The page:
If we were to carve out an existence where there is nothing (taking on the perspective of a period-era pioneer, for a moment, and blindly ignoring the existing indigenous cultures we oh-so-ravaged, which already had indescribable “meanings” associated with all that we considered wide open “nothing” in the West), what are we going to carry with ourselves on our backs as we make our way westward? What are we going to build once we get there? What are we going to seek out, either from nature, or from others, in the hope that a loose regional society can provide what essentials we cannot provide for ourselves?

Entertainment District

What do we value, above all else, such that we will go through such pains to carry it with us, or build it, or seek it out? Shelter, water, food, fame, fortune, power, sex, liquor, the sublime, art, culture, music, the church, tobacco, opium… what motivates us, as a people, even at the fringes of civilization? What remains constant? What do we carry in our hearts, wherever we travel, whatever our society, whatever its wickedness and lawlessness?

In a way, I find the West a fascinating experiment in what we truly find most valuable as a culture, a society, a people, perhaps even a species… a perfected laboratory where, if given an opportunity to start it all over, with limited resources, how we would desire to remake ourselves. The scarcity of resources and obvious constraints and harshness of life in the Old West fascinates me as a designer, perhaps even moreso than the aesthetics of Western life, and I feel I’m beginning to understand that the aesthetics we associate with the West are inexplicably tied to something that was very real, and very raw, for some people’s existence.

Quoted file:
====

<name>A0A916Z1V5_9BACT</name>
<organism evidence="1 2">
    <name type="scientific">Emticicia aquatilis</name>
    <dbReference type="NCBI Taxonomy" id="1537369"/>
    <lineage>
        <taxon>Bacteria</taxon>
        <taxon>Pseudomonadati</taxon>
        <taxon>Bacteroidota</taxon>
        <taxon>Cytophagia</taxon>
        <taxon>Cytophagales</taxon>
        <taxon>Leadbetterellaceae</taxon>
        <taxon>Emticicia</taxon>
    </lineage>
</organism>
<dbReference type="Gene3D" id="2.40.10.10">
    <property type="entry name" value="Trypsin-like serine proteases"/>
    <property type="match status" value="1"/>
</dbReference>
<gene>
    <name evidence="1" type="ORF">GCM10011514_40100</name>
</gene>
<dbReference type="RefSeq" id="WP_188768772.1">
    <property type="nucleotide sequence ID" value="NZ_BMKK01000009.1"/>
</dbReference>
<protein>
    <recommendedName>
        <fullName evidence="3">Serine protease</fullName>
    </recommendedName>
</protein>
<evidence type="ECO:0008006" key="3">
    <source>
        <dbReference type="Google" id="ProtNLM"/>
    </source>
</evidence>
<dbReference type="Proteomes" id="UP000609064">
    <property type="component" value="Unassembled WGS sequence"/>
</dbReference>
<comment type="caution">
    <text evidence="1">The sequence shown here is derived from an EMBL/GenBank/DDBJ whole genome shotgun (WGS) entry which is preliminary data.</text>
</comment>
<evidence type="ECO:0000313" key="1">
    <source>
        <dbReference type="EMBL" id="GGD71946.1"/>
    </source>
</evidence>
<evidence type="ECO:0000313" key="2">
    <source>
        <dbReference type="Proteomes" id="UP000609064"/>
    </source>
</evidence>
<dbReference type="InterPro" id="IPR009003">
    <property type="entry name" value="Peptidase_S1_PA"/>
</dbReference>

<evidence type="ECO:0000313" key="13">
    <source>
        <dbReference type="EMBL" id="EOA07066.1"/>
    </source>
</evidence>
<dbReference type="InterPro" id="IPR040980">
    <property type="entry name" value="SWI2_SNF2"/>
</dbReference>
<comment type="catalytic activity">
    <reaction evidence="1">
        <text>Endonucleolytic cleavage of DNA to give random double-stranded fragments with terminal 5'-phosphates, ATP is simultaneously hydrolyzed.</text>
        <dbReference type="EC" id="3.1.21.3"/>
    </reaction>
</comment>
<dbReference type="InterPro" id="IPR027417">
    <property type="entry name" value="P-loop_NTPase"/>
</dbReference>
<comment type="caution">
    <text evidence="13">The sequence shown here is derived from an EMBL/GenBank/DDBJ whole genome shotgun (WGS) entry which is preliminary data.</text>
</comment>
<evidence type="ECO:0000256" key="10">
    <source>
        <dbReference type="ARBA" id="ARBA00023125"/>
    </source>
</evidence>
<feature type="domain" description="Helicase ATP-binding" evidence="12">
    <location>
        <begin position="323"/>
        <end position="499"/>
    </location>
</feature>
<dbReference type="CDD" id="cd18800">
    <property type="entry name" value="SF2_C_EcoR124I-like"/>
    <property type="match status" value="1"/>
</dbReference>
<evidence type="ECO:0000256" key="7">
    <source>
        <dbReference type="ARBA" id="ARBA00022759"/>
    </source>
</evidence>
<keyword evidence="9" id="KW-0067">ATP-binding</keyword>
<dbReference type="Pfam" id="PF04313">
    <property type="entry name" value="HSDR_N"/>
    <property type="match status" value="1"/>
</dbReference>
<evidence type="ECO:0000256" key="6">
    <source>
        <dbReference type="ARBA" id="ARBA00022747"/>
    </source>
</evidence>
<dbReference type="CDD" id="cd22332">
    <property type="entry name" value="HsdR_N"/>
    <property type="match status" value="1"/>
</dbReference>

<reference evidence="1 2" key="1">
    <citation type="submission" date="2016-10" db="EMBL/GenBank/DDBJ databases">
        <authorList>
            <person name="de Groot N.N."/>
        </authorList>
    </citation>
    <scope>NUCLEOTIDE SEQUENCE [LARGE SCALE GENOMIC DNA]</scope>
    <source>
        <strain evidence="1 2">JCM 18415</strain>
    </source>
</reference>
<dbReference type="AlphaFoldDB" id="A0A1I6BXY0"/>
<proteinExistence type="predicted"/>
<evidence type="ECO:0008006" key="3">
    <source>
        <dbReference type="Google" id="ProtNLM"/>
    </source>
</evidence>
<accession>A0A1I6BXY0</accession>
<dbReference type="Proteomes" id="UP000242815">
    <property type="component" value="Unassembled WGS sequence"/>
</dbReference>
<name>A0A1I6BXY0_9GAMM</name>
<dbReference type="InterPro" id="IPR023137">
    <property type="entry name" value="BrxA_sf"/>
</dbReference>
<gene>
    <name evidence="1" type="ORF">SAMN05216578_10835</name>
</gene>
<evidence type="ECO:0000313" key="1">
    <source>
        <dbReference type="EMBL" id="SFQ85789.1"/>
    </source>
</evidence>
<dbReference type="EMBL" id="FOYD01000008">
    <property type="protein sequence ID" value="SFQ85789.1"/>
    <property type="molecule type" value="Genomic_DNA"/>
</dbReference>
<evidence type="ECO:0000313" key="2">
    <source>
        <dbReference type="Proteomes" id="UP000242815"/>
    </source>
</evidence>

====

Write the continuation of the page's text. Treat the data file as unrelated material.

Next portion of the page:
The stories of other people’s lives, and how they lived them from day to day, fascinate me as a writer and a storyteller. I continue my attempts to unravel the stories of the West, for I feel as though they hold some kind of truth as to what dwells in the hearts of humankind.

The City Eats Its Own

As one who loves beautiful, old, historic things,
and as one who loves American city architecture from the early 1900s,
and as one who lived in Oregon for five years,
and as one who has a massive crush on Portland,
and as one who loves books and needs to be pried from Powell’s with a crowbar…

…I of course loved it when Cabel Sasser tweeted the following:

Renovations for across the street from Powell’s uncovered this beautiful, untouched tile from the 1900’s. Cool.

Tile Floor from Cabel Sasser

And needless to say, I was heartbroken when Cabel followed up a few days later:

Well, so much for the beautiful tile floor they uncovered during construction. :(

Tile Floor from Cabel Sasser a Few Days Later

Cultural metabolism.